dimanche 20 février 2011

Egypt and the revolution in our minds, by Nigel Gibson

Extract :

In 1956, four years after the 1952 Egyptian revolution and one year into the Algerian revolution, Algeria’s liberation movement met in the Soummam Valley to discuss the organisation and programme of its revolution. An important principle adopted there was that rather than militarising politics, the military and any military decision had to be subservient to, and under the control of, the political struggle. It is a principle that continues to haunt Algeria and Egypt where militarised states of emergency have been in place for decades, abrogating political rights and suppressing spaces for public discourse.
In 1959 Fanon presented his ‘Pitfalls of National Consciousness’ (which would become a central chapter of The Wretched of the Earth) as lectures to the Algerian liberation army camped on the Tunisian border. Looking forward to decolonisation, he goes further than the Soummam platform, arguing that the army too often becomes the pillar of a nation, which despite independence, does not undergo any fundamental reorganisation. The military enforces systematic pauperisation and ‘the strength of the police force and the power of the army are [simply] proportionate to the stagnation in which the rest of the nation is sunk.’[3] Where there is no parliament, he continues, the army takes over – as it has done in Egypt. But this changes nothing unless the army is truly nationalised and the development of the officer class is curtailed as it becomes a school of ‘civic and political education.’ Rather than a professional army, he adds, the military should become a political organisation which, as a servant of the people, needs to take the step from ‘national consciousness to political and social consciousness’ and become part of a genuine humanist and social national programme.[4] Too often, however, as we have seen in the fifty years since Fanon’s death, the army, as he feared, takes the place of a corrupt political party, and becomes the organizer of the profiteers.[5] This certainly was the situation under Mubarak.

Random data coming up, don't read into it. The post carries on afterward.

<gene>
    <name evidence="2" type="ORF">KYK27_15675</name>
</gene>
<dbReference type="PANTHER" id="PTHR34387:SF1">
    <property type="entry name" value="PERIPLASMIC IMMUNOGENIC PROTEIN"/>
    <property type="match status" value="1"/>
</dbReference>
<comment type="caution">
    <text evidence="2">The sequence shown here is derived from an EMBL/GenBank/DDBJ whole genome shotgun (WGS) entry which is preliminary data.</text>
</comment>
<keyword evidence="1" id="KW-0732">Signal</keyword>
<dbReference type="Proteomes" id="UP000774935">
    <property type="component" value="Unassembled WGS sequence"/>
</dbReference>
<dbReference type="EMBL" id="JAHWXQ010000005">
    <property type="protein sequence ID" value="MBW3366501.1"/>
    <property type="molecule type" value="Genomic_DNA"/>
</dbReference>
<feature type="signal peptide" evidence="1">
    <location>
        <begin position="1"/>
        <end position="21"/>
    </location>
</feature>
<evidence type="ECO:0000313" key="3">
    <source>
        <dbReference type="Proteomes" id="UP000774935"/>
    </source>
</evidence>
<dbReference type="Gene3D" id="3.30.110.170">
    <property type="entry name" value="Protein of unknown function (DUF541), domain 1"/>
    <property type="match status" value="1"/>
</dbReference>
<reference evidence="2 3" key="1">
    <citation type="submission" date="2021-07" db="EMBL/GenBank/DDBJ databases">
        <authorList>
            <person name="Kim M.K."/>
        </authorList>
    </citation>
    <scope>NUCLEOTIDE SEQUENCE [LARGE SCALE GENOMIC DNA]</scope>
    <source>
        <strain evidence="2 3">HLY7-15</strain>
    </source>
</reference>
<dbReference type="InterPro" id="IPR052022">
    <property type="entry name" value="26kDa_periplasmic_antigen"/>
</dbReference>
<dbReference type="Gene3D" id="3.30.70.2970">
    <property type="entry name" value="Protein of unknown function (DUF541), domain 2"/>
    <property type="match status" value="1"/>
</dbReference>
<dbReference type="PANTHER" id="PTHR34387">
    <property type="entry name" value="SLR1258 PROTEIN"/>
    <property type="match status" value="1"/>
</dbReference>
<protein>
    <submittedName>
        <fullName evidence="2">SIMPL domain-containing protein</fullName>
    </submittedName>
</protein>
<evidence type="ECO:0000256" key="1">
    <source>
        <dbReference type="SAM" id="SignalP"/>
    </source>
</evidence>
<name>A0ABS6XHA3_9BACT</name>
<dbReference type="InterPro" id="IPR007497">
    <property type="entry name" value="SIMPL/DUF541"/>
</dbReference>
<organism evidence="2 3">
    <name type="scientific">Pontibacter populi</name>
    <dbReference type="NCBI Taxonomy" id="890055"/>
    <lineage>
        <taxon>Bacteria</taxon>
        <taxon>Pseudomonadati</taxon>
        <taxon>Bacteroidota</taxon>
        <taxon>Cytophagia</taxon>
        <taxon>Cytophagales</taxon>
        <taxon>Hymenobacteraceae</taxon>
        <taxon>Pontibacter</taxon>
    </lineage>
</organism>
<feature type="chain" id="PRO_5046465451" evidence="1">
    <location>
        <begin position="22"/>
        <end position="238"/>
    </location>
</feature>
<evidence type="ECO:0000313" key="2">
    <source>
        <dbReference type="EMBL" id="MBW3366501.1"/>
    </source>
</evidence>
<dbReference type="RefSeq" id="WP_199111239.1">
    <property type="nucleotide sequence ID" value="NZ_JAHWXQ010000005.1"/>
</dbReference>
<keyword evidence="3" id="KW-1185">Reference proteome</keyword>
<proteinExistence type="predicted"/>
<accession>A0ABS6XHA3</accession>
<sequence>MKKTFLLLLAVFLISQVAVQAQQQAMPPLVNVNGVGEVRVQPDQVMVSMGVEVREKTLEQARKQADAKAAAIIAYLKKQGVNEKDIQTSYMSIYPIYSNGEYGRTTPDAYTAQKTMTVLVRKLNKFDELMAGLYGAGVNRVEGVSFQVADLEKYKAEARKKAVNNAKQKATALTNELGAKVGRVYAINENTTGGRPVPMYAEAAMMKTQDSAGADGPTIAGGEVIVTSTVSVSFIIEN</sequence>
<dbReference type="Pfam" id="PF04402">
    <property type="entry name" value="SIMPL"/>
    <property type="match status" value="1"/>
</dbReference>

In Egypt the army – intimately connected to the economy and self-interested in the maintenance of the status quo – is repeating the same calls it made during the last days of Mubarak under the slogans to ‘return to order’ and ‘return to normalcy.’ Yet the people are not naïve. During the commune days of Tahrir Square they understood that the tanks not only protected them but threatened them. People slept in the tank’s tracks not only to stop the tanks from moving but let everyone know that they were ready if the tanks did move; they marched around the tanks by candlelight at night to keep them in their place; and they continued to embrace the soldiers as their ‘brothers,’ but announced further demonstrations and encouraged the soldiers to join them. Thus after Mubarak’s departure and despite the army’s clearing of Tahrir Square and its threat to ban strikes and end street demonstrations, the question is can the military put the lid back on the multidimensional revolt? How reliable are the army’s young and badly paid conscripts ?"

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